All Star Battle features a few different game modes, too, the most notable of which are the Story and Versus modes. Story Mode allows players to go through an original story original inspired by the eight parts of the manga. When first playing Story Mode, players control the protagonists of the series — the Joestar family and their allies. After completing a part’s Story Mode once, a new mode, named Another Battle, is unlocked, which allows the player to play as the antagonists in Story Mode matches. On top of all that, there are also a series of special challenges in each Story Mode Scenario, such as using a certain move or simply winning a match. 

Versus Mode features both local offline and online play in either free battles or ranked matches. 

All Star Battle is one of the best Jojo’s Bizarre Adventure games because it modernizes and improves upon the gameplay of its predecessor, and it has a lot to offer. Again, there is plenty of fan service in this game, shown through various character interactions, which both may or may not have occurred in the original manga. 

Featuring six different battle styles and plenty of different characters, All Star Battle also has diverse movesets that help make each character feel different. Being a large improvement upon its 1998 predecessor, the game is also fairly balanced between characters.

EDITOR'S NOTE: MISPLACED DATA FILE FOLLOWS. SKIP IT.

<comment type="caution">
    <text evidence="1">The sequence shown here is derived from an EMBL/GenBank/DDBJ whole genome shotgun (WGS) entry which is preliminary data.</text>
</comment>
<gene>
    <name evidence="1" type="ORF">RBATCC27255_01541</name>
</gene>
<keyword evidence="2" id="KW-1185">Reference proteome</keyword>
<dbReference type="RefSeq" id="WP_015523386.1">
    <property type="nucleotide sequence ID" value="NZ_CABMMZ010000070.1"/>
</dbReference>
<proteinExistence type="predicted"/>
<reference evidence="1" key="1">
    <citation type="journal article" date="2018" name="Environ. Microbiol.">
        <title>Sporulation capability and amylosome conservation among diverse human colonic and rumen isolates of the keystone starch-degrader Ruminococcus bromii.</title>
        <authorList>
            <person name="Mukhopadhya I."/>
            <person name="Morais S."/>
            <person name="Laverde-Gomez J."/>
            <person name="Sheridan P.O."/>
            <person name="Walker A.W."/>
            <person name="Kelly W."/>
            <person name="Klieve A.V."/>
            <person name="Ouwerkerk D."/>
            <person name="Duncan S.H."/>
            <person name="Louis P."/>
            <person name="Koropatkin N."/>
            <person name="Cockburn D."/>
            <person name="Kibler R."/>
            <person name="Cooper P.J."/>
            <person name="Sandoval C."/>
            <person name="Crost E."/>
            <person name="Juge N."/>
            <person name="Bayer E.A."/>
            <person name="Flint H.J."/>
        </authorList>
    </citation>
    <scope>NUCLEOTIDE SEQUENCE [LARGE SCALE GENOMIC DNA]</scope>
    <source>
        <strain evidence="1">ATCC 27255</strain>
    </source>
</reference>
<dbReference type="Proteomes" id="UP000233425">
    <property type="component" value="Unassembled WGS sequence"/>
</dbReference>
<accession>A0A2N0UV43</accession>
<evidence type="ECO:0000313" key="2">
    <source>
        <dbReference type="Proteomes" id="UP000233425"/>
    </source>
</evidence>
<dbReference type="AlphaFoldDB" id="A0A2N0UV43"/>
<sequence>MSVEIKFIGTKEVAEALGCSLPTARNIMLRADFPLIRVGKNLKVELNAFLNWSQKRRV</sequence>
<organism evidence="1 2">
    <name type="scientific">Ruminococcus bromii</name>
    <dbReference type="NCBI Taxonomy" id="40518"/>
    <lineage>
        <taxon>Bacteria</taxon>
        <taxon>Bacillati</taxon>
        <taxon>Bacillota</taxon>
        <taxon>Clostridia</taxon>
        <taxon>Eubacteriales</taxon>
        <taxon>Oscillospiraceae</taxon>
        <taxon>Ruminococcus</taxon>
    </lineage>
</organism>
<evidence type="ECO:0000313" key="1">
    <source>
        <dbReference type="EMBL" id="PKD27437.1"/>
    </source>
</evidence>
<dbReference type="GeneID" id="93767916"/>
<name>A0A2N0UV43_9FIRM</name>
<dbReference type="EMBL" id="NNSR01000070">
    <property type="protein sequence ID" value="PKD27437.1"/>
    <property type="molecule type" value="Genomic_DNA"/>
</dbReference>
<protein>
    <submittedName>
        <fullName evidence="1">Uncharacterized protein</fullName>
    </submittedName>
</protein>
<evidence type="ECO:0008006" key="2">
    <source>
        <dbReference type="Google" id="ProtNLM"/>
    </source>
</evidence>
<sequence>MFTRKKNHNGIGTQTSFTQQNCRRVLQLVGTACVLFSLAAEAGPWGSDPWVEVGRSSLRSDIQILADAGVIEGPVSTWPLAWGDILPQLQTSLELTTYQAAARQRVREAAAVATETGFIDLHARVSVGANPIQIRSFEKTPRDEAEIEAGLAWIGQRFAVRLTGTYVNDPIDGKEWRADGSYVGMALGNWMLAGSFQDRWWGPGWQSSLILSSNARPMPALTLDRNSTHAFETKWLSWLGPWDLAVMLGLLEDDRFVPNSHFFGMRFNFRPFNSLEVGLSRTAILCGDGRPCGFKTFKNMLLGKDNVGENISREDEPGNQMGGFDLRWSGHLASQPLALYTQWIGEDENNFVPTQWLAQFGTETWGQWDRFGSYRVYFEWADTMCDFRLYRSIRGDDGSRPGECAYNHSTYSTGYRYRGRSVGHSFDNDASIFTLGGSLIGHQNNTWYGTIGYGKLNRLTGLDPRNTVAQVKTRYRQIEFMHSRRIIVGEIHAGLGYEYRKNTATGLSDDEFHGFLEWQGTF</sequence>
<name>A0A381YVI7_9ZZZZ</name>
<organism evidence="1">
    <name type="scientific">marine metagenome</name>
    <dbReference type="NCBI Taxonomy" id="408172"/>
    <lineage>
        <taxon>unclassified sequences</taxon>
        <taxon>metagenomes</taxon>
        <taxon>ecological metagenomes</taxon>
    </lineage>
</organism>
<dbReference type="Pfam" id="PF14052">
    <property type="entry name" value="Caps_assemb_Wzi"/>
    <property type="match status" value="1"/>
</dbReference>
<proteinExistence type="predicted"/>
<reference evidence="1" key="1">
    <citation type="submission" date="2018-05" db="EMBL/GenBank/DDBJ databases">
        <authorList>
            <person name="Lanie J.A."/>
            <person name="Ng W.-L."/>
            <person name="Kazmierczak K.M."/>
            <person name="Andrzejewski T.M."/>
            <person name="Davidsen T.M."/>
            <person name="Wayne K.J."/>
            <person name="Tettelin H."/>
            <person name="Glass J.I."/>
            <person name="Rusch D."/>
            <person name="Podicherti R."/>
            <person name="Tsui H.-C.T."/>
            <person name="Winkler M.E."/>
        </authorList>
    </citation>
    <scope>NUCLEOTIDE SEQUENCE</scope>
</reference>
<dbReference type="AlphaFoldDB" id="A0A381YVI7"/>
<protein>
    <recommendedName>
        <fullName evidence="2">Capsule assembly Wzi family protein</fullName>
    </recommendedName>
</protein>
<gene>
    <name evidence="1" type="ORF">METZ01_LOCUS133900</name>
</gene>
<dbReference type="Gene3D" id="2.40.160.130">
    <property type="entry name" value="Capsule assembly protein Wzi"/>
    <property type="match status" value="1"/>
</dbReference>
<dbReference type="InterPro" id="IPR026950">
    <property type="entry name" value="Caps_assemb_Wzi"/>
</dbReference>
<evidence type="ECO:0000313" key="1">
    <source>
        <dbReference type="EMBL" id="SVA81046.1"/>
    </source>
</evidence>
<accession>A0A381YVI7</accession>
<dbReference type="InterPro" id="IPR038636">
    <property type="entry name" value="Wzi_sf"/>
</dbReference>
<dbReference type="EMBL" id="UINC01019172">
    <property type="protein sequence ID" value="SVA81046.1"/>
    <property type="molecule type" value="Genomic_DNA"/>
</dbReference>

With 32 playable characters on disc, as well as 14 extra downloadable characters, and a plethora of content, including an online mode, All-Star Battle has kept many fans of the series well satisfied.

The Best Jojo Games in Ze Warudo

These are the two best games based on Jojo’s Bizarre Adventure because of their quality, content, and fan appeal. Even though the most recent Jojo’s Bizarre Adventure game, Jojo’s Bizarre Adventure: Eyes of Heaven, is a 3D fighter that doesn’t have nearly as much charm as its predecessors, it’s likely we’ll see more high-quality fighting games in the near future, especially from such a beloved franchise.

Do you agree with our picks? Which Jojo’s Bizarre Adventure game do you like best? Let us know in the comments!

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Erroll Maas
Writer pursuing a career in Games & Entertainment media. Specialties include coverage of non-Pokémon monster taming RPGs, event coverage, indie game coverage, and coverage of various Japanese games.